Edward Makin

Thanks, Stephen.

Manon Lacroix

Thank you.

Operator

Thank you. And our next question is from the line of Fred Veep [ph], private investor. Please go ahead.

Unidentified Participant

Could you clarify the special dividends?

Manon Lacroix

Well, last year we declared an additional dividend based on the earned cash flow that we've received in the past five years. So between 2008 and 2012 we had additional cash flow of 65 -- close to $65 million, and we issued a special dividend of $0.36 to give back to the shareholders.

Unidentified Participant

Is there a special dividend for '14?

Manon Lacroix

At the moment, no.

Unidentified Participant

No?

Manon Lacroix

No.

Unidentified Participant

Okay. Thank you.

Edward Makin

Thank you.

Operator

Thank you. And our next question is from the line of Christine Healy with Scotia Bank. Please go ahead.

Christine Healy – Scotia Bank

Great. Hi guys.

Edward Makin

Hi, Christine.

Manon Lacroix

Hi.

Christine Healy – Scotia Bank

Just have a question on the large U.S. sugar crop they have. I know the Canadian Sugar Institute issued a complaint late last year that the U.S. has found a loophole that allowed sugar in the can. I think it was under some sort of re-export program. So they were just concerned that they found a way to get volumes illegally dumped here. Just wondering if you guys have seen any impacts on that. I haven't seen an update from the Canadian Sugar Institute in a while on that.

Edward Makin

I mean at this stage, Christine, StatsCan [ph] is usually two to three months behind the reporting of any imports. And we haven't seen anything through, I think it's October, of significance that would put any of the additional radar screens going on. But it's still a little early in the game. I think we're still very concerned about it. The re-export program is absolutely, this newer portion, was absolutely in our mind a subsidized venture that the USDA and U.S. government has entered into.

But the reality is at this point we haven't seen or haven't felt anything. And I think even from our sales and marketing perspective, we've not run into anything that would indicate that volumes of substance are coming across the border.

Christine Healy – Scotia Bank

Okay. Great. And then I guess a second, on the sugar price, so it's fallen quite significantly here since October. I know that it's just Taber volumes are typically exposed to movements in the commodity price. But just curious if there's some way that you can quantify what margin impact did that have in the quarter, was that material or is it a smaller impact?

Edward Makin

Relatively small, Christine. Without getting into the details of our contract with the growers, right now I would say it's negligible. Customs already covered some product ahead. If it continues to drop, obviously, then that experience starts to get a little worse. But where we are right now is not -- is manageable, let's put it that way.

Christine Healy – Scotia Bank

Okay. Okay, great. That's it for me. Thanks.

Edward Makin

Thank you, Christine.

Manon Lacroix

Thank you.

Operator

Thank you. [Operator Instructions]

Our next question is a follow-up question from the line of Michael Van Aelst with TD Securities. Please go ahead.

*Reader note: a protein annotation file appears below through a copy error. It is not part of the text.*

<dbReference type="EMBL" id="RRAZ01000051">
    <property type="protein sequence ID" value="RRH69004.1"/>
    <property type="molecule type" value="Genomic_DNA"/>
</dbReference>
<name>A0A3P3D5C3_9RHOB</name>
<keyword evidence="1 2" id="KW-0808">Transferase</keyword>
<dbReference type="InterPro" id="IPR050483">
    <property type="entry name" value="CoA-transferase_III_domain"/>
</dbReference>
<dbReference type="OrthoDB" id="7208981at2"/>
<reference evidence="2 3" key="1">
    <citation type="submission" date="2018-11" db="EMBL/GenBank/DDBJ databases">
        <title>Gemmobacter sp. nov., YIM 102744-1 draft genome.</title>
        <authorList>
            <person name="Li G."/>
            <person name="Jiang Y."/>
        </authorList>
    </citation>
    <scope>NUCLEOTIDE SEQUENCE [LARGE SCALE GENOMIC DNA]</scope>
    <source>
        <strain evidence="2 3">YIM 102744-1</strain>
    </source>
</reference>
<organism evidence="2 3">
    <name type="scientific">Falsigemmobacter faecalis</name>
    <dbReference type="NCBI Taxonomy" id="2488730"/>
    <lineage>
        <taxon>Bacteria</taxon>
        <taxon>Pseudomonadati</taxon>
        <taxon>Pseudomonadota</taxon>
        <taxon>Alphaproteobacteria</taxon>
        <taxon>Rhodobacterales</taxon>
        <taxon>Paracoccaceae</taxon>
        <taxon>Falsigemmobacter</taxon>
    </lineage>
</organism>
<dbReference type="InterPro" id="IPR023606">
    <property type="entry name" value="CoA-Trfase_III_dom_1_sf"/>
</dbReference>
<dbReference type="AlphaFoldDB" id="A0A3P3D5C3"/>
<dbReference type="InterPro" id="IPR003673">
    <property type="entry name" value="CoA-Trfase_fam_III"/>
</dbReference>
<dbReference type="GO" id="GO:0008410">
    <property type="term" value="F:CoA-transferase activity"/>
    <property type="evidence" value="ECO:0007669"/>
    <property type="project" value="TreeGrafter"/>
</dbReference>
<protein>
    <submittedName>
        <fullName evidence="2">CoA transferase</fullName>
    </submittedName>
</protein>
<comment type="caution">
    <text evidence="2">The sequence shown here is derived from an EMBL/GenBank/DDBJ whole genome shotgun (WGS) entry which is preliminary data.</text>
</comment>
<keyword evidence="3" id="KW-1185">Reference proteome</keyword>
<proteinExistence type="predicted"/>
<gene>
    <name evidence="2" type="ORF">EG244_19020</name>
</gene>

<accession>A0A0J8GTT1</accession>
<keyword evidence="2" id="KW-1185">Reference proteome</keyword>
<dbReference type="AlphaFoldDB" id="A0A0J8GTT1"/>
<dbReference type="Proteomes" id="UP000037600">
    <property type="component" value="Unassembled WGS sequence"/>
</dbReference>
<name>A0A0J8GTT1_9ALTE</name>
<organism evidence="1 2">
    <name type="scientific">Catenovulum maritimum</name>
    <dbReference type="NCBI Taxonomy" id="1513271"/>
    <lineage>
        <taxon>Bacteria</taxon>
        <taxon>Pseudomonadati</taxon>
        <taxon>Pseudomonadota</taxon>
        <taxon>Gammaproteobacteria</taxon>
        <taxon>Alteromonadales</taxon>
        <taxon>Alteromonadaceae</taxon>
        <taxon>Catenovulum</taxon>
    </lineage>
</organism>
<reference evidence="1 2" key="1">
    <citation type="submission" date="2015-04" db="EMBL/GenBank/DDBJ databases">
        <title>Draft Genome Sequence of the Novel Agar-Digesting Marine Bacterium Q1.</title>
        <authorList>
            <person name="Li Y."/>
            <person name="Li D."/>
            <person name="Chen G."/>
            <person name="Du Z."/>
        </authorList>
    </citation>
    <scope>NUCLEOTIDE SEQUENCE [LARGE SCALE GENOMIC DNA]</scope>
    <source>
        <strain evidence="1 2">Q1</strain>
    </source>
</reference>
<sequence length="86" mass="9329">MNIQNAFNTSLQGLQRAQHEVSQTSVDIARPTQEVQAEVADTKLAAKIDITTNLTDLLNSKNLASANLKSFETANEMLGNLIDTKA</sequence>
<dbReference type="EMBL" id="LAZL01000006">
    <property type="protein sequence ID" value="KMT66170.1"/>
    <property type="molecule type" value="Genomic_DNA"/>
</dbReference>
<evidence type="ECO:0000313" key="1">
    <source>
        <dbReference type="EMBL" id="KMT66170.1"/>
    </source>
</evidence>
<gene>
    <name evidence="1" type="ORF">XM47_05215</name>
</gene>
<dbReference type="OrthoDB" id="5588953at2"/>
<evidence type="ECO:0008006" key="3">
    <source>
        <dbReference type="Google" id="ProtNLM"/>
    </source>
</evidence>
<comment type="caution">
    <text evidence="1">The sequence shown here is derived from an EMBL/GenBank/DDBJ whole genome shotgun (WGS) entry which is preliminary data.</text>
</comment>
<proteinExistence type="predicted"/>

Michael Van Aelst – TD Securities

Thank you. The U.S. export, the global quota that opened up for a day, what was the reason for that given the oversupply in the U.S.? Why did that open up?

Edward Makin

There is a global quota every year, Michael, and that's on October 1st, the U.S. government put in, in addition, if you remember, we have Canada-specific, the other portion is the WTO commitment that United States has is called a global quota. And so we always, every year, we've always applied sugar against that. And in most instances we only get a little bit. This year we were rather fortunate in that everything we had down there which was a full 56,000 tonnes cleared and was accepted.

Michael Van Aelst – TD Securities

Okay. So when should we see that recorded through the volumes, the revenues?

Edward Makin

I think it's, you know, in concert with Canada-specific, it will be allocated over the next nine months. There's no rush. It's in there. Some are sold, some are still sitting in warehouses. And we'll try and extract the best amount of dollar value out as we can. So we're not in any pressure to make sure that it's sold. It's all in, as long as it's in before September 30th, you're fine. And we're already in that situation. So it should just be marketed accordingly over the next nine months.

Michael Van Aelst – TD Securities

Okay. Ed, that -- the smaller Montreal unit that -- are they holding out or is it just taking time to get to that contract?

Edward Makin

I think what we just said is taking time, Michael, without going into all the details, that would probably be sufficient. It is a very, very small unit and it's had a lot of complications attached to it. I really don't think it's worth going into much more detail than that. We're not particularly worried about it. We think we will come to terms of agreement in the near future. It's just taken a long time to get it squared away.

Michael Van Aelst – TD Securities

Okay. Fair enough. And can you give us some more color on the import competition that you alluded to?